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Raising Awareness and Bridging the Gap in Minority Health

Your health care depends on who you are.” - Robert Wood Johnson Foundation.  

The unfortunate truth is that race and ethnicity influence a patient’s likelihood to receive many procedures and treatments. Minorities are less likely to receive quality care and more likely to face poorer health outcomes. 

Whether it is diabetes, breast cancer, or asthma, gaps in treatment exist. Black Americans are 77% more likely to be diagnosed with diabetes than white Americans. The mortality rate from breast cancer for black women is nearly 40% higher than for white women. And Latinos are more than two times as likely to have asthma compared to non-Hispanic whites.

These health disparities need to be addressed. Our ethnic populations are growing quickly and soon the minorities will become the majority, yet their prospect of health and well-being are not equal.

April, National Minority Health Month, provides an opportunity to bring awareness to the health disparities that affect minorities. Everyone should have the opportunity to be as healthy as possible, and this year’s theme “Bridging Health Equity Across Communities,” recognizes that collaboration with community service can make this a reality.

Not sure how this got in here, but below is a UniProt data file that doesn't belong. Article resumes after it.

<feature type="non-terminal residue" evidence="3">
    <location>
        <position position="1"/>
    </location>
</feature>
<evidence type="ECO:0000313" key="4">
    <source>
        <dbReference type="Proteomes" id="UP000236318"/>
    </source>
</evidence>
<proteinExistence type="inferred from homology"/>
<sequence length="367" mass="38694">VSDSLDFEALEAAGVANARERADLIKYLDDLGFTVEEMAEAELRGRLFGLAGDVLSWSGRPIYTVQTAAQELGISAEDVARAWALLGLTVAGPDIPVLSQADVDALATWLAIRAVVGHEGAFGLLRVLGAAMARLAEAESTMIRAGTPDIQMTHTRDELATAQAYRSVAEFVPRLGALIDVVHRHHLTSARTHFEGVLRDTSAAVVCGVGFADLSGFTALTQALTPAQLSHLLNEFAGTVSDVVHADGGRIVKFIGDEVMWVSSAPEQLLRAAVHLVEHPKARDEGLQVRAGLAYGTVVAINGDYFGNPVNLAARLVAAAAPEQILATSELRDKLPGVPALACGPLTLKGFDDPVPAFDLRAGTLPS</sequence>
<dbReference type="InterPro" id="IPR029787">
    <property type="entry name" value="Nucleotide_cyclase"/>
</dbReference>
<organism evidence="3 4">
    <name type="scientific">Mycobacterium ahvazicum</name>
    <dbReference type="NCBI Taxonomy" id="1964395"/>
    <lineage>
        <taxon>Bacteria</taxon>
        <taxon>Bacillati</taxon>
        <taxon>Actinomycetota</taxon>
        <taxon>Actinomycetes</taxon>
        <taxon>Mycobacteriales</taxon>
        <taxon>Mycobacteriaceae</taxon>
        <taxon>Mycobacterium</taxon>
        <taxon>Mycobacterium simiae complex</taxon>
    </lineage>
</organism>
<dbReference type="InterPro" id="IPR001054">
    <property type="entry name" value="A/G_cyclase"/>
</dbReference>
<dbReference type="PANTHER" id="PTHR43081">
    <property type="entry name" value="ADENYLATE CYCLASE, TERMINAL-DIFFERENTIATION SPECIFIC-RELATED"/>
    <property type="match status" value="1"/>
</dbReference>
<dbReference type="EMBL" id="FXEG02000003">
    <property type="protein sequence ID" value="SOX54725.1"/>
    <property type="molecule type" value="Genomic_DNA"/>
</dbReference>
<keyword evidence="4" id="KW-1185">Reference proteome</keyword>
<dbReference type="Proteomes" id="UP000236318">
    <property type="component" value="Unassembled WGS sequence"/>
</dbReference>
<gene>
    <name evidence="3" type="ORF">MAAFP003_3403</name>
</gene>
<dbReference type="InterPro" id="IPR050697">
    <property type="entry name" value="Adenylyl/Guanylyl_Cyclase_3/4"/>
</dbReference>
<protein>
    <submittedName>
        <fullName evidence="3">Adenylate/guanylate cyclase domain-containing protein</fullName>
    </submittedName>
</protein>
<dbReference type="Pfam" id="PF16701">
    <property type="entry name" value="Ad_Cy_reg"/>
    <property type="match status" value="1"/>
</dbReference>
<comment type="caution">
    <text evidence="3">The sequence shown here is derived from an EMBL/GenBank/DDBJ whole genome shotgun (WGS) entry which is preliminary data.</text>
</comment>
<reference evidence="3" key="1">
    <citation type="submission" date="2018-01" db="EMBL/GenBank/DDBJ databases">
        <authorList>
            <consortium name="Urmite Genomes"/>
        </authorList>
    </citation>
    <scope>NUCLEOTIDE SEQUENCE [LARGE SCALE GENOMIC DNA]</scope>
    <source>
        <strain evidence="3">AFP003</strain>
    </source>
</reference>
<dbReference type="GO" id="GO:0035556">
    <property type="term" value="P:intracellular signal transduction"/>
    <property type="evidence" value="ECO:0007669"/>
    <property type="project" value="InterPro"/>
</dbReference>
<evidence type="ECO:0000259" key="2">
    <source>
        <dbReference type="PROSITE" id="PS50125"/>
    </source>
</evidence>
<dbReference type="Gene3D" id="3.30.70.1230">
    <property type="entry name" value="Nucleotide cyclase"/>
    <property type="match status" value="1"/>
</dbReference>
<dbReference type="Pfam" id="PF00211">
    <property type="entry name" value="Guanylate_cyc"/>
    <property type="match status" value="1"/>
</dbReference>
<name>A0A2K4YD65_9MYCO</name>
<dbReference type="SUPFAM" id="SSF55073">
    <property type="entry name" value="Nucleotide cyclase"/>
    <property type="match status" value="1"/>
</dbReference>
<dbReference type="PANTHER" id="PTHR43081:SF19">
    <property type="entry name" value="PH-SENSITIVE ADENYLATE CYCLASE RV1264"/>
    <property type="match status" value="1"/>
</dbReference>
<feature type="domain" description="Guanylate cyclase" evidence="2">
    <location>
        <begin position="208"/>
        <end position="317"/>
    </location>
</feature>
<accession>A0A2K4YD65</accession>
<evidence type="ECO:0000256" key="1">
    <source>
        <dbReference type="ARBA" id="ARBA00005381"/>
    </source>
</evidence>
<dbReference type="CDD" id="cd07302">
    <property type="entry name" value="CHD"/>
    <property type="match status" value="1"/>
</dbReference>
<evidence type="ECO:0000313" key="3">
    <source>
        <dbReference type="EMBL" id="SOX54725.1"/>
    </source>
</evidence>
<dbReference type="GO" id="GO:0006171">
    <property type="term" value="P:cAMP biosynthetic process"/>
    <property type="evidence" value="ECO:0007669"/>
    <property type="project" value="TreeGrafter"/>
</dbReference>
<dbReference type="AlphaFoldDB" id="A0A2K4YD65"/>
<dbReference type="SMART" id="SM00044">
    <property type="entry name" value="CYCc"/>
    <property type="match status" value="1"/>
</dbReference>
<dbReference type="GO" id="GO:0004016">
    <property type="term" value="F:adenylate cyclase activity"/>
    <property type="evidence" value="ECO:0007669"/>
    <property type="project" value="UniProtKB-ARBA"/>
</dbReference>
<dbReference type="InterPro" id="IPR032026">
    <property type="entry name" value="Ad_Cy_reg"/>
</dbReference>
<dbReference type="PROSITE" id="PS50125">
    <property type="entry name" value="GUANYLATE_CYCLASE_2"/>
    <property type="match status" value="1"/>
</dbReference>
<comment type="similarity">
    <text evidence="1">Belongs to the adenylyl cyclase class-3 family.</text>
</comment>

Today, the main cause of health disparities is access, and not necessarily access to healthcare as you may traditionally think. Rather, in many communities, and especially among minorities, individuals lack access to high-quality education, safe neighborhoods, affordable housing, reliable transportation, clean environments, nutritious food, and stable employment. Ultimately, their health is adversely affected by social circumstances. Without transportation, they can’t get to the doctor. Without education, they may not understand their health condition or know they are experiencing symptoms of a more serious illness. And without housing, they may be unable to stay safe during all weather conditions. Access to basic needs impacts health disparities.

Collaboration with community service is the key to address these indirect conditions that affect health equity. Reaching minorities where they live, community groups can fill the gap. We’ve highlighted countless programs impacting all areas of need. From health clinics in barbershops, new winter coats for children in need, loans to finance grocery stores in underserved communities, or giving homeless a place to call home, community service organizations help address the social determinants of health to keep patient populations healthy.

This year’s National Minority Health Month not only raises awareness for minority health, it reminds us that collaboration works. By bridging the gap between community resources and healthcare providers, health for minorities can be improved and equity can be achieved.

At Healthify we are focused on supporting coordinating services within communities to better address social determinants. If you’re interested in learning how, please contact us below! 

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Topics: Health Disparities Coordinate Care Robert Wood Johnson Foundation minority health month minority health